Know for thyself before paying for SAT course...

Before investing in any expensive SAT program, students may want to consider a self-study program first. One on-line program that I recommend is ineedapencil.com. The practice questions offered through this site can provide students with an understanding of what the SAT is testing and which questions require more of their attention. If students try this method first and find that they are unable to commit to a regular practice schedule, then it’s time to find a local class that offers a small class size and individual attention on test-taking tips and content sections where more support is needed.

Nancy Griesemer
Founder College Explorations LLC

Boost test scores by reading...

If you don’t do anything else this summer to prepare for standardized tests, make time to READ!  And I don’t mean Teen Cosmo or Sports Illustrated.  Get reading lists from key classes like AP History, Literature, or Language.  Even if you’re not taking AP’s, find out what books you’ll be required to read next year.  Ask friends who’ve completed the classes or possibly contact your school to borrow some texts.  Regardless, reading eases transitions and boosts those scores.  But if great works of literature don’t work for the beach, try magazines.  Look for journals or read popular culture articles in The New Yorker. 

Jim McCorkell
CEO Admission Possible

Retakes in June of junior year unless English language is an issue...

We recommend that students take their college entrance exam in April of their junior year. If you decide you want to take the test a second time to improve your score, we have found that the greatest gains have occurred by taking the test again in June when the test experience is still fresh in your mind. The one exception is for students with English language barriers who tend to do better retaking the test later (October of their senior year, ideally). This gives you the benefit of several extra months of speaking, reading and writing in English.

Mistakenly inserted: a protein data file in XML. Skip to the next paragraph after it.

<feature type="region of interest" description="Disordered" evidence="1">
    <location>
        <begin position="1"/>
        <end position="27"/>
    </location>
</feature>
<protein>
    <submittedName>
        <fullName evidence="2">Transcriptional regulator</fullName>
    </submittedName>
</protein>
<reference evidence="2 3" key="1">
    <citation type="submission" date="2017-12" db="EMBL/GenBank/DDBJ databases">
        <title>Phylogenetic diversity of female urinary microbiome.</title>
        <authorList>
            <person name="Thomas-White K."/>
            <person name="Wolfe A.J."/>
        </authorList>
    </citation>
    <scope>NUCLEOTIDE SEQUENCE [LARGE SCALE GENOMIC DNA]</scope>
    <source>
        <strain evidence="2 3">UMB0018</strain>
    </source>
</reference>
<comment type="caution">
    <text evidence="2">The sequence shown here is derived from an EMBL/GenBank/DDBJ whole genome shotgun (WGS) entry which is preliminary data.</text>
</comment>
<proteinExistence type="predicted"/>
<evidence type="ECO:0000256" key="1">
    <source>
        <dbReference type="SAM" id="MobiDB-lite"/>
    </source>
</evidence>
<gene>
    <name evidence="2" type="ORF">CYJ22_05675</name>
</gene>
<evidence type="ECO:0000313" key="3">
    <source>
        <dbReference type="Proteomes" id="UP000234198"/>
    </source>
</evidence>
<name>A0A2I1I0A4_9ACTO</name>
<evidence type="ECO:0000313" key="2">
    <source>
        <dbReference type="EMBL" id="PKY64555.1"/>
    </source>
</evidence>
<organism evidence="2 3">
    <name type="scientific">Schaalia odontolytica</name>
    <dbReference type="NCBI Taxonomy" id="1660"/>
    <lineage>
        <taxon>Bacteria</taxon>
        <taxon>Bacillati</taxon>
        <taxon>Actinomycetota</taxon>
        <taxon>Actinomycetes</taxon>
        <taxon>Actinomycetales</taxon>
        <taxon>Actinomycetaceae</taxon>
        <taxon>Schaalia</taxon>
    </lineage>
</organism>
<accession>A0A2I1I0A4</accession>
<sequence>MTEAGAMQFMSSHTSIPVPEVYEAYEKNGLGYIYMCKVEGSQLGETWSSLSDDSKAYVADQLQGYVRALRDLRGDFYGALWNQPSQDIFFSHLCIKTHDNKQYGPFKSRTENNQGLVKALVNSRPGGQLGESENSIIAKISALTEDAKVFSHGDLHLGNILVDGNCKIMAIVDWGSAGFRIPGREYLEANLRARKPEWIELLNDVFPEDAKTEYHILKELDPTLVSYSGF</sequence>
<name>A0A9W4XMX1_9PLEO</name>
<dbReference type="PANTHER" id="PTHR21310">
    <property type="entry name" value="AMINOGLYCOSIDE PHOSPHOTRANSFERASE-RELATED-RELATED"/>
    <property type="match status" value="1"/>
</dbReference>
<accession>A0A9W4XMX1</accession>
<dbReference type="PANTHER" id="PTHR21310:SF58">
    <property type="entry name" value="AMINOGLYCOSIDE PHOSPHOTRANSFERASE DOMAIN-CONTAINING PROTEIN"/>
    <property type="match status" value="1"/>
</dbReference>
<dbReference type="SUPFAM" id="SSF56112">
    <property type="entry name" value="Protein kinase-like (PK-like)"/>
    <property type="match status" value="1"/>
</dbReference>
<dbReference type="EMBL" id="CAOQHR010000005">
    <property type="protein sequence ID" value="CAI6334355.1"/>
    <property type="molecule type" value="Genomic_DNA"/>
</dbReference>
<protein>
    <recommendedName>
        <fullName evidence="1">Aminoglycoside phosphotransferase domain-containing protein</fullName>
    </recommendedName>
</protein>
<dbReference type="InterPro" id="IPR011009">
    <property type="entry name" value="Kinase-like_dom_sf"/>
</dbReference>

Jeannie Borin
Founder & President College Connections

Choosing Test Prep help...

The best way to prepare for the SAT is to get some strategic advice, obtain individualized guidance and take practice tests. Many students take test prep courses which are good for learning about the test, the timing, various sections, and how it is graded. Individualized tutoring help can be most effective because the student’s errors are carefully analyzed so that similar mistakes are not made on the actual test. Online practice tests are the most cost effective and in some cases provide excellent guidance.  The E-prep Program is unique in that a video screen appears that explains a student’s mistakes and clarifies the questions. Information and discounted rates are here: http://college-connections.com/online-test-preparation.html

Marjorie Goode
Founder Start Early: College & Career Planning Service

Prepare within your budget and you can still find success...

Frugal, yet effective methods I tell my counselees to pursue during the summer are test taking time management strategies, a review of their responses on the PSAT, and read more. Learning how to pace oneself for the exam can eliminate the error of spending too much time on questions that should be skipped; but instead, having sufficient time for questions that are comprehensible. Reasonably priced SAT manuals can be used to take a practice test with self-monitoring. If necessary, ask someone to control the clock for you. Review your PSAT answer summary and correct your incorrect responses. Evaluate obvious problem areas; for example, omitted questions at the end of sections indicate you ran out of time.